I encountered an article about the rising need for food-related employees in Great Britain, but from what I can surmise, the same need is present here in America.  While it's become "trendy" for people to seek out high-profile jobs like chef's and sommeliers, the back-end of the industry has suffered.

The food and drink manufacturing industry is crying out for fresh graduate talent, and will need 45,000 new recruits in managerial and professional roles by 2017. That’s according to the industry’s representative organisation, the Food and Drink Federation (FDF), which is running a campaign to attract graduates and school leavers to careers in this area. Last week the FDF welcomed news of government support for the sector involving a £1.7m investment in developing the skills of the workforce and creating new jobs.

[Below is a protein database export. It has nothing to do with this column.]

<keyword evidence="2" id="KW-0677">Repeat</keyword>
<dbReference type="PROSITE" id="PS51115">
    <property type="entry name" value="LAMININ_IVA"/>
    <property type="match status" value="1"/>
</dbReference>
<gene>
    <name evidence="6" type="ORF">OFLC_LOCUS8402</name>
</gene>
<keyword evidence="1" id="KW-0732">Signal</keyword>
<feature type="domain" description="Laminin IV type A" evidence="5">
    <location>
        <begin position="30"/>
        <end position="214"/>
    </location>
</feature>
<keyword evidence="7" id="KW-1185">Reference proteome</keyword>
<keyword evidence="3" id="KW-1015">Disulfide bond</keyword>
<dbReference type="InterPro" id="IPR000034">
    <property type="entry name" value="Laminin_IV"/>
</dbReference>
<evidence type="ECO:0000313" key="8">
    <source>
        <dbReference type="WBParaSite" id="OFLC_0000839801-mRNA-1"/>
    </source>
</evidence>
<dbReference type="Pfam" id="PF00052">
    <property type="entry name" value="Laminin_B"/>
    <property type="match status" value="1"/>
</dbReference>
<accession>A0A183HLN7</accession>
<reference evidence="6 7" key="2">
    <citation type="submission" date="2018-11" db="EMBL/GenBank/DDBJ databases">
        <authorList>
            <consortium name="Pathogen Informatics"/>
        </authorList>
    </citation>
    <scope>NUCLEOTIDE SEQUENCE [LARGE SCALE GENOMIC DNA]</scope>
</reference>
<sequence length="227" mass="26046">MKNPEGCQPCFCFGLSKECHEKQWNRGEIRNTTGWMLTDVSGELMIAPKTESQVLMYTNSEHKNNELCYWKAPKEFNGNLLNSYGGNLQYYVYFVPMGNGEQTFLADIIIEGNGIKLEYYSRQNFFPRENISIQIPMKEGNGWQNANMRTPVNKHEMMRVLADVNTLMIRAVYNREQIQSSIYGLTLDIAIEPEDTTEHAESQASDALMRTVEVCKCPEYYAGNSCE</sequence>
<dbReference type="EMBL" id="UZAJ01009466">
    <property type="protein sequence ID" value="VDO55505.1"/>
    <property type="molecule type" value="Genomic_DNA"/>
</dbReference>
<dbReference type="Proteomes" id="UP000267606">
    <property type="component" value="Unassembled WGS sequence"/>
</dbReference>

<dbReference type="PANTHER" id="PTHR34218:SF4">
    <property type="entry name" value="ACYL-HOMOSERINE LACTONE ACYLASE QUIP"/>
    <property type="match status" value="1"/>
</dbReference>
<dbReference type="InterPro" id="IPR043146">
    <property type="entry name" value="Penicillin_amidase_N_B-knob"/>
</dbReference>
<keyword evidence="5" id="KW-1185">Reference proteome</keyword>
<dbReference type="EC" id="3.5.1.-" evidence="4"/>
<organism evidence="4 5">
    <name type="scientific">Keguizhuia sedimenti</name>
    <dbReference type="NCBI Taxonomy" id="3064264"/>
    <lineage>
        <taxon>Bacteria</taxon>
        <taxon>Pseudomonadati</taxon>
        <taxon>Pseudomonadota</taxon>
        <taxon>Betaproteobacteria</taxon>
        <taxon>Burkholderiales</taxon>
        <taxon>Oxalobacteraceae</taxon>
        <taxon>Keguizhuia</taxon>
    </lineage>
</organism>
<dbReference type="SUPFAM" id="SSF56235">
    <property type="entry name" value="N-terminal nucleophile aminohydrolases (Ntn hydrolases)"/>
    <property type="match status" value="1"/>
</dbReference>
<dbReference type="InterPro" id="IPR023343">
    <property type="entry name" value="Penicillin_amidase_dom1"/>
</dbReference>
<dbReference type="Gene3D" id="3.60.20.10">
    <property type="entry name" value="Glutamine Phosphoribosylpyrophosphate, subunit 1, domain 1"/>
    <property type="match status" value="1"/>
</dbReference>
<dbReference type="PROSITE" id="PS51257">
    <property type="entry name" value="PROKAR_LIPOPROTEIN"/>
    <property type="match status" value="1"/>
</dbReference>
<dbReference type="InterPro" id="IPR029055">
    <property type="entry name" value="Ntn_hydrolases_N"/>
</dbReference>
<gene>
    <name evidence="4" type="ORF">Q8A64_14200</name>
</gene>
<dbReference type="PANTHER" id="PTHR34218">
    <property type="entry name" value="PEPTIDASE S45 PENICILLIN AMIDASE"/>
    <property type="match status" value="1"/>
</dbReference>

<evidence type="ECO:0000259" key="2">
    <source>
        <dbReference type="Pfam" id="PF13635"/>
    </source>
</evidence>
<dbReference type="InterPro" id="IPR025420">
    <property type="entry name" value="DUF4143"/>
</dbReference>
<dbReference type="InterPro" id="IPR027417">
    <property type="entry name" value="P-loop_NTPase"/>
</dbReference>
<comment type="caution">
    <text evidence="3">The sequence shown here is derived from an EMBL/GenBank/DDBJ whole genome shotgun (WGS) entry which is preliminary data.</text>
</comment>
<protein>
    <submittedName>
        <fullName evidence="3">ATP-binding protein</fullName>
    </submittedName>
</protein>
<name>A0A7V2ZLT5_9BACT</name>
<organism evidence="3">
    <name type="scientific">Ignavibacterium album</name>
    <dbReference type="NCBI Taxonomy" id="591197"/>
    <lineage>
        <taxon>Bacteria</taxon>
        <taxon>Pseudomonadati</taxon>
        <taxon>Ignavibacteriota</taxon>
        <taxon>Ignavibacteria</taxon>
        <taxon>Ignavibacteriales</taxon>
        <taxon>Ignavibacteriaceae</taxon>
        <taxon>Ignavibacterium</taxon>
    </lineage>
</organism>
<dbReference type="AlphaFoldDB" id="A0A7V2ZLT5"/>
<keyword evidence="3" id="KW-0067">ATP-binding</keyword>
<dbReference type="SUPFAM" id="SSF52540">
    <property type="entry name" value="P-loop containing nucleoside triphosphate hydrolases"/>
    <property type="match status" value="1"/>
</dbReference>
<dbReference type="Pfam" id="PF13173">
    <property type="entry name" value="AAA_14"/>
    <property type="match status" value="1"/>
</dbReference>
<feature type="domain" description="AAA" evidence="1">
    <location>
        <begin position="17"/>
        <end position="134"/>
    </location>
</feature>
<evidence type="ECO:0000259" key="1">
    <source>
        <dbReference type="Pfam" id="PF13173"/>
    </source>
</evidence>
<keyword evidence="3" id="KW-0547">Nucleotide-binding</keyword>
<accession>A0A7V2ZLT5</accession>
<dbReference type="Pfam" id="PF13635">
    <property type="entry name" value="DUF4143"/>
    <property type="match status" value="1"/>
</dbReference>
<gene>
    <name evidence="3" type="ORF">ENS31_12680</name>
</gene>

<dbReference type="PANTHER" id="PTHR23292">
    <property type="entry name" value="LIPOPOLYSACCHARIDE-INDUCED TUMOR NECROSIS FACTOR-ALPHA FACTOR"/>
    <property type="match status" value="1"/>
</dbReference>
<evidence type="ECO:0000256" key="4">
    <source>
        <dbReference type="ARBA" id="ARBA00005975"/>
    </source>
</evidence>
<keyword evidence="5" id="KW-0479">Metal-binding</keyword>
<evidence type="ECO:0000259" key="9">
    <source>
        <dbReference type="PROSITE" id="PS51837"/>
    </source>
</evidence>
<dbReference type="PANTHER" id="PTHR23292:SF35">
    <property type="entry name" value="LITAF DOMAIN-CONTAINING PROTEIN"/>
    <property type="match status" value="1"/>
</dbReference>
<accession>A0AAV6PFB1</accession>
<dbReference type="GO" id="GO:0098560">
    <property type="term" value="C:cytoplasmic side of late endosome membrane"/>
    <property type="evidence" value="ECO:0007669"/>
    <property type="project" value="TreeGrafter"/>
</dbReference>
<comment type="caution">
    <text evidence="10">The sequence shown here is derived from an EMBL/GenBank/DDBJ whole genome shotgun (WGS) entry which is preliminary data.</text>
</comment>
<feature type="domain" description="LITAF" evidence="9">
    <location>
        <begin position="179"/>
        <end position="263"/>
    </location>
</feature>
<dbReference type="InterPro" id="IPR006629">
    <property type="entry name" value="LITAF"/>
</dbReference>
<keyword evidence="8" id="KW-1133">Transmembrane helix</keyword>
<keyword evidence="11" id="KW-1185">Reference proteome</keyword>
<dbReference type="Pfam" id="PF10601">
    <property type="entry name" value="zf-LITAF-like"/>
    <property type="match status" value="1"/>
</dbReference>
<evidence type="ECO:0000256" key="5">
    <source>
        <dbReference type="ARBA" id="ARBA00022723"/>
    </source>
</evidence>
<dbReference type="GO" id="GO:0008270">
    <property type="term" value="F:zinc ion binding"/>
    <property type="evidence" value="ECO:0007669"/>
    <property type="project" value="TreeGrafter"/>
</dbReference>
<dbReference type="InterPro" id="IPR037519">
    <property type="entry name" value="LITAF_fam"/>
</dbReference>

Getting a job in the food industry doesn't have to involve cooking.

A key focus of the FDF’s careers campaign is to highlight the current shortage of qualified food scientists and technologists. According to the FDF’s research, one in five food scientist and food technologist vacancies in the UK are difficult to fill.

What's causing the current shortage is the same thing that's starting the plague the U.S. economy - "the greying" of industries.

Angela Coleshill, FDF’s director of competitiveness, said, ‘With over a third of the workforce due to retire in the next five years and the current shortage of technicians and engineers, attracting talent and upskilling our existing workforce will be vital to ensure we have the technicians, managers and leaders of the future.’

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